"Broken Treaties, Forgotten Archives" is a collaborative recovery project completed by the students in John Hyland's writing seminar, "Ecological Imaginaries: Identity, Violence, and the Environment." In this environmental humanities-based seminar, students interrogated how imaginings of the environment are inseparable from issues of social justice. For this project, students spent significant time in Haverford's Quaker & Special Collections, studying materials in the Theodore Brinton Hetzel papers, a Haverford alumnus who belonged to the Indian Committees of the American Friends Service Committee and Philadelphia Yearly Meeting of Friends. Hetzel, along with other Philadelphia Quakers such as Walter Taylor, served on the Friends Kinzua Dam Project in the 1960s, which fought to stop the construction of a 179-foot dam on the Allegheny River in Warren, Pennsylvania. The dam, which was completed in 1964, flooded out the sacred grounds of the Seneca Nation of Indians, dispossessing them of lands that had been granted to them in 1794 by the US Government with the Pickering Treaty. Using archival materials, this exhibition seeks to tell the story of a fight for Indigenous rights, sacredness, and environmental justice that has been--like so many stories of dispossession--too easily forgotten.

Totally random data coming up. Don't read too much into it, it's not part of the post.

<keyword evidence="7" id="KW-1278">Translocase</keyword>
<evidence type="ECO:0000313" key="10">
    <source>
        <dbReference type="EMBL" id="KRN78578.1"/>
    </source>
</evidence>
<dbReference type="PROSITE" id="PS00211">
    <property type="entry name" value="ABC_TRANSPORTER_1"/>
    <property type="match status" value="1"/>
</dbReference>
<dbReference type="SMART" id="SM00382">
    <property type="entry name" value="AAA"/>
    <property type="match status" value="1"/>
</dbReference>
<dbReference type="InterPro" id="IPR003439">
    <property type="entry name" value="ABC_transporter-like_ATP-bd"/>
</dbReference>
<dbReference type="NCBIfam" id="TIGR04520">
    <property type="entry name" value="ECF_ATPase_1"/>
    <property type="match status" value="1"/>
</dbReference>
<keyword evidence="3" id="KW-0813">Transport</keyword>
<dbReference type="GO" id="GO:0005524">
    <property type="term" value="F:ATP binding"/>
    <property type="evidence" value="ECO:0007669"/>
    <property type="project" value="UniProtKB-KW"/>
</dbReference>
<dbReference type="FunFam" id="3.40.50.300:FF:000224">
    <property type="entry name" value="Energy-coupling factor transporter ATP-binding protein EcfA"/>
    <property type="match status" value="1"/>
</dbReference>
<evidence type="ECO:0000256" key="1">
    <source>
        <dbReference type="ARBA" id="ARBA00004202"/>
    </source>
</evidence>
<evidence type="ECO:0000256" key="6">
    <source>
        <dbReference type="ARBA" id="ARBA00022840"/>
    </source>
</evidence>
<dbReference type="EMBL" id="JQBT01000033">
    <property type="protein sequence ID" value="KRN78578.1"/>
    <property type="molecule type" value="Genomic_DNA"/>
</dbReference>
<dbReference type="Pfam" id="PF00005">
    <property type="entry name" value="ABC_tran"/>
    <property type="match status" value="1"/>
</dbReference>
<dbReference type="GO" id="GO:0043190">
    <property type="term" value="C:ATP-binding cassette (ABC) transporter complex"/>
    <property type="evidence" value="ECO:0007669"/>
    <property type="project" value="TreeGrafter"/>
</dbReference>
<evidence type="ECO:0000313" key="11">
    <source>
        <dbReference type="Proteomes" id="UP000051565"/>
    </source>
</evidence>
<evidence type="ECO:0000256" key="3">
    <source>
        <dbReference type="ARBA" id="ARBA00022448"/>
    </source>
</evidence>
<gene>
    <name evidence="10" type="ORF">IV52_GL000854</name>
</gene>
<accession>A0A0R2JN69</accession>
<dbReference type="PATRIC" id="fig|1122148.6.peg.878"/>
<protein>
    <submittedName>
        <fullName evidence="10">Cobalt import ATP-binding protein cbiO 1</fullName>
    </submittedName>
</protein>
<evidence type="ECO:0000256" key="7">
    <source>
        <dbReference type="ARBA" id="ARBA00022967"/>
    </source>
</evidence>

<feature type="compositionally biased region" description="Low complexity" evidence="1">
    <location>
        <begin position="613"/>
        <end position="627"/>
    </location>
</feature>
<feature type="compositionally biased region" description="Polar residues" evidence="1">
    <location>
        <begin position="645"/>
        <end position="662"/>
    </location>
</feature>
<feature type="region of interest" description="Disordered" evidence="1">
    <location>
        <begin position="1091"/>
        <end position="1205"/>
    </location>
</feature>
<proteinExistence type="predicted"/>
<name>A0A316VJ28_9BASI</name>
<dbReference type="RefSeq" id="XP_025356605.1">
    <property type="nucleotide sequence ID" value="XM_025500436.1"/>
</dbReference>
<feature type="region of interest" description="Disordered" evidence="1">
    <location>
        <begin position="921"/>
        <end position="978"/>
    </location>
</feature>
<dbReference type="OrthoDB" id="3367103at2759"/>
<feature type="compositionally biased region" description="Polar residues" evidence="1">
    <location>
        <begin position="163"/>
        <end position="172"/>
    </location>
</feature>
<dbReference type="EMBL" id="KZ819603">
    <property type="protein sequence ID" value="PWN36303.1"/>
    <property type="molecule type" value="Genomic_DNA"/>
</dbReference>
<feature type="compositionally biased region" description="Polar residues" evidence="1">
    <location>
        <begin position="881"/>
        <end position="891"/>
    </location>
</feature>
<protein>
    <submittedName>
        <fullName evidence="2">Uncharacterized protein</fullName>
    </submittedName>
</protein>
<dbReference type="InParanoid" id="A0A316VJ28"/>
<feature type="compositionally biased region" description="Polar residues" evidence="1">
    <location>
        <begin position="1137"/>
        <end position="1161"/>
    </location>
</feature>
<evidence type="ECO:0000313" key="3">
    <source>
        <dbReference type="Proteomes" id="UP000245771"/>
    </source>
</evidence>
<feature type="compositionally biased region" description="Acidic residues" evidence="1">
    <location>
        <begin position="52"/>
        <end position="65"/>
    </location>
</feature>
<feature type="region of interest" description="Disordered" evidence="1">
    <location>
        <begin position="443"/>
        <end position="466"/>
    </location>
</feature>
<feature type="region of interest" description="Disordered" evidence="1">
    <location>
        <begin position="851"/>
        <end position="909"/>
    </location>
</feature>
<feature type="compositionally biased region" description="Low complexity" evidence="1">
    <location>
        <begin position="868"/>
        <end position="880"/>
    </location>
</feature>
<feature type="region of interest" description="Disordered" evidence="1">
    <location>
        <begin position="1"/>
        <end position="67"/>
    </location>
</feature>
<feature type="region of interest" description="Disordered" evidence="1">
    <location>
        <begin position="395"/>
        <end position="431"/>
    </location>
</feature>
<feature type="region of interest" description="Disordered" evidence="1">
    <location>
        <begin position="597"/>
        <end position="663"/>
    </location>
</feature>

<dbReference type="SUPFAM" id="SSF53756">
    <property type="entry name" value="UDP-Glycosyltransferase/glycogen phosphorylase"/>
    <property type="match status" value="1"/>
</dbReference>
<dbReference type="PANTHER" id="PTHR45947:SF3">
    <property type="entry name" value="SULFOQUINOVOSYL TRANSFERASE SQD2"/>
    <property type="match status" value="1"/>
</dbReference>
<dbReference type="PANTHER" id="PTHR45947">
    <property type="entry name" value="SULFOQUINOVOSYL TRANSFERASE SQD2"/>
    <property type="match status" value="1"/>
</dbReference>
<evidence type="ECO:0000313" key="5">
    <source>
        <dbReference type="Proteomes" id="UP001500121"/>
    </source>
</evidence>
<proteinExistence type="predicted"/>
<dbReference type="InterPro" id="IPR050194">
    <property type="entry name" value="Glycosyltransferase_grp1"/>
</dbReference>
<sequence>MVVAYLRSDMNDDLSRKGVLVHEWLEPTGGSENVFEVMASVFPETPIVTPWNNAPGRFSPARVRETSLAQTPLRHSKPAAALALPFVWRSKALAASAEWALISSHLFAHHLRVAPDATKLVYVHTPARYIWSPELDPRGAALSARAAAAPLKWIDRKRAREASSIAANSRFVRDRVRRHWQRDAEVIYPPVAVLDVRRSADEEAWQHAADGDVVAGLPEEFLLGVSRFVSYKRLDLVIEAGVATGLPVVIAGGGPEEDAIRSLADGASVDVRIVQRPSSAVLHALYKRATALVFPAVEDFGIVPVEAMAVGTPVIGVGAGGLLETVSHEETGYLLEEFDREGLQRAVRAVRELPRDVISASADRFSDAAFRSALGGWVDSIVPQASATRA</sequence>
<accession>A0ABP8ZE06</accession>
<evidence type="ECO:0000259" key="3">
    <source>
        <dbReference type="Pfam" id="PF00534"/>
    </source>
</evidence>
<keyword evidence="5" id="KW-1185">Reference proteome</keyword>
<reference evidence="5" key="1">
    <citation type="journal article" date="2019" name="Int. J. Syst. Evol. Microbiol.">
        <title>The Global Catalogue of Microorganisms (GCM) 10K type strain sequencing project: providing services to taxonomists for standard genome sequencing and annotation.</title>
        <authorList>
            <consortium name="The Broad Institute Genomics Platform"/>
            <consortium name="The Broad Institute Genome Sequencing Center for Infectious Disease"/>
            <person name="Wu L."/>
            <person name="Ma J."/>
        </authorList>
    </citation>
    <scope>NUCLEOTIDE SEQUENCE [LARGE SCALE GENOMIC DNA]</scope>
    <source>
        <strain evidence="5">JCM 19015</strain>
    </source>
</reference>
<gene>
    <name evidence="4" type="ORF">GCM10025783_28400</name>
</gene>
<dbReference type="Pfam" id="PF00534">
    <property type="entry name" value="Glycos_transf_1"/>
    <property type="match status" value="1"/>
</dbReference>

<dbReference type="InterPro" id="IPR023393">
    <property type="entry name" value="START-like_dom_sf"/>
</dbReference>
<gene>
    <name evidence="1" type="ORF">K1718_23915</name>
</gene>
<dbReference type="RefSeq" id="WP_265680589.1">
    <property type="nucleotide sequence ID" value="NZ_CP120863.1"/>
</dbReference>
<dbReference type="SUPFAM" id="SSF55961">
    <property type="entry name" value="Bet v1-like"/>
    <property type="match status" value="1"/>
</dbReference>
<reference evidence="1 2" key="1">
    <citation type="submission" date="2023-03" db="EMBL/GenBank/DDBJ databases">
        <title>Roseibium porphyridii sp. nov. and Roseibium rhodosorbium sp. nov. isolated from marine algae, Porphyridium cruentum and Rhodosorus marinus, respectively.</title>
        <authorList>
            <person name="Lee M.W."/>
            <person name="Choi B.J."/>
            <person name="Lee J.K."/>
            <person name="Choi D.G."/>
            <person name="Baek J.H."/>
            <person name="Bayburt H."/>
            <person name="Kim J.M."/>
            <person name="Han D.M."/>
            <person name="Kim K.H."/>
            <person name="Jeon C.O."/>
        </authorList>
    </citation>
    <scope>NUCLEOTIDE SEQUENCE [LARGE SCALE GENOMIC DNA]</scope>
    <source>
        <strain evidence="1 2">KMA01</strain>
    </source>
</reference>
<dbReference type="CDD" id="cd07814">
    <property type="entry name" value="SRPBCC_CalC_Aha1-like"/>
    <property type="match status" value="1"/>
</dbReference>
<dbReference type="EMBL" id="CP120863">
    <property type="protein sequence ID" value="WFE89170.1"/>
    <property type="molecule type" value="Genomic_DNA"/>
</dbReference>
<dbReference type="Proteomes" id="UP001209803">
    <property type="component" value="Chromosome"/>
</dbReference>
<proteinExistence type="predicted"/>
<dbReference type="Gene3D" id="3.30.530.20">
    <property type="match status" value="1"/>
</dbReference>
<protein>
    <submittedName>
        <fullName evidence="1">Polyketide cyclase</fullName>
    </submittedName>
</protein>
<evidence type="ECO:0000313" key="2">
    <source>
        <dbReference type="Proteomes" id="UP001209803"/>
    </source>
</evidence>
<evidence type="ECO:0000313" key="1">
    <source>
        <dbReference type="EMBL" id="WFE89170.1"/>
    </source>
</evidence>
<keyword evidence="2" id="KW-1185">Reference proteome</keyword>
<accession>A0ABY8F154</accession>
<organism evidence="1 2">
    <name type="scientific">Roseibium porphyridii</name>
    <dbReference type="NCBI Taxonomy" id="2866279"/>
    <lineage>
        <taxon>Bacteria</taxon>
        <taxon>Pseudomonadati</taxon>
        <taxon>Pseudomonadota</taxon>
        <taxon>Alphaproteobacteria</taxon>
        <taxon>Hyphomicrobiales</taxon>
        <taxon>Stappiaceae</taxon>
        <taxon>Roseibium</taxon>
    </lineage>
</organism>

The exhibit is on display in the library lobby in December; student annotations of the documents in the exhibit can be found in the class digital project, which also includes a timeline.